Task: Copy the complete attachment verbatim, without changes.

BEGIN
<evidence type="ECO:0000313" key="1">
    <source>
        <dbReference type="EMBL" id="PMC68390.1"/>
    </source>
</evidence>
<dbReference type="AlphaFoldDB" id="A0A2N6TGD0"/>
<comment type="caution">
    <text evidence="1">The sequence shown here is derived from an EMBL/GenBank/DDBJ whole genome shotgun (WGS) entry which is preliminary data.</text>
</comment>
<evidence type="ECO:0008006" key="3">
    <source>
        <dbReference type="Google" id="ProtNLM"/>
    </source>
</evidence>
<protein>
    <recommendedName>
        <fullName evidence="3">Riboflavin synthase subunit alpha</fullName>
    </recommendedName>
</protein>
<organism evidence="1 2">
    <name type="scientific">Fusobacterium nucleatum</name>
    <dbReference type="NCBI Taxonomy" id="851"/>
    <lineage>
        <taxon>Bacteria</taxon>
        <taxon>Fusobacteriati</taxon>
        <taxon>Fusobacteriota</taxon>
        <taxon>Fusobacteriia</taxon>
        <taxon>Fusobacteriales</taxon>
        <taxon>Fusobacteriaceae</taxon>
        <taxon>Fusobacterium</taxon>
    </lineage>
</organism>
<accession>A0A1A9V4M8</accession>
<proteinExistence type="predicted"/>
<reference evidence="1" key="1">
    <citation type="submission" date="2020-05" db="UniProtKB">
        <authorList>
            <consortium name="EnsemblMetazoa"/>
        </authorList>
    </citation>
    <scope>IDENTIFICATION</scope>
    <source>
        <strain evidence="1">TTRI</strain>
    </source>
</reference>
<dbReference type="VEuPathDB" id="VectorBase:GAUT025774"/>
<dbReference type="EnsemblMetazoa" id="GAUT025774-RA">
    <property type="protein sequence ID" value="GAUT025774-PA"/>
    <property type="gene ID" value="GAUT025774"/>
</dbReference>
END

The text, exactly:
<evidence type="ECO:0000313" key="1">
    <source>
        <dbReference type="EMBL" id="PMC68390.1"/>
    </source>
</evidence>
<dbReference type="AlphaFoldDB" id="A0A2N6TGD0"/>
<comment type="caution">
    <text evidence="1">The sequence shown here is derived from an EMBL/GenBank/DDBJ whole genome shotgun (WGS) entry which is preliminary data.</text>
</comment>
<evidence type="ECO:0008006" key="3">
    <source>
        <dbReference type="Google" id="ProtNLM"/>
    </source>
</evidence>
<protein>
    <recommendedName>
        <fullName evidence="3">Riboflavin synthase subunit alpha</fullName>
    </recommendedName>
</protein>
<organism evidence="1 2">
    <name type="scientific">Fusobacterium nucleatum</name>
    <dbReference type="NCBI Taxonomy" id="851"/>
    <lineage>
        <taxon>Bacteria</taxon>
        <taxon>Fusobacteriati</taxon>
        <taxon>Fusobacteriota</taxon>
        <taxon>Fusobacteriia</taxon>
        <taxon>Fusobacteriales</taxon>
        <taxon>Fusobacteriaceae</taxon>
        <taxon>Fusobacterium</taxon>
    </lineage>
</organism>
<accession>A0A1A9V4M8</accession>
<proteinExistence type="predicted"/>
<reference evidence="1" key="1">
    <citation type="submission" date="2020-05" db="UniProtKB">
        <authorList>
            <consortium name="EnsemblMetazoa"/>
        </authorList>
    </citation>
    <scope>IDENTIFICATION</scope>
    <source>
        <strain evidence="1">TTRI</strain>
    </source>
</reference>
<dbReference type="VEuPathDB" id="VectorBase:GAUT025774"/>
<dbReference type="EnsemblMetazoa" id="GAUT025774-RA">
    <property type="protein sequence ID" value="GAUT025774-PA"/>
    <property type="gene ID" value="GAUT025774"/>
</dbReference>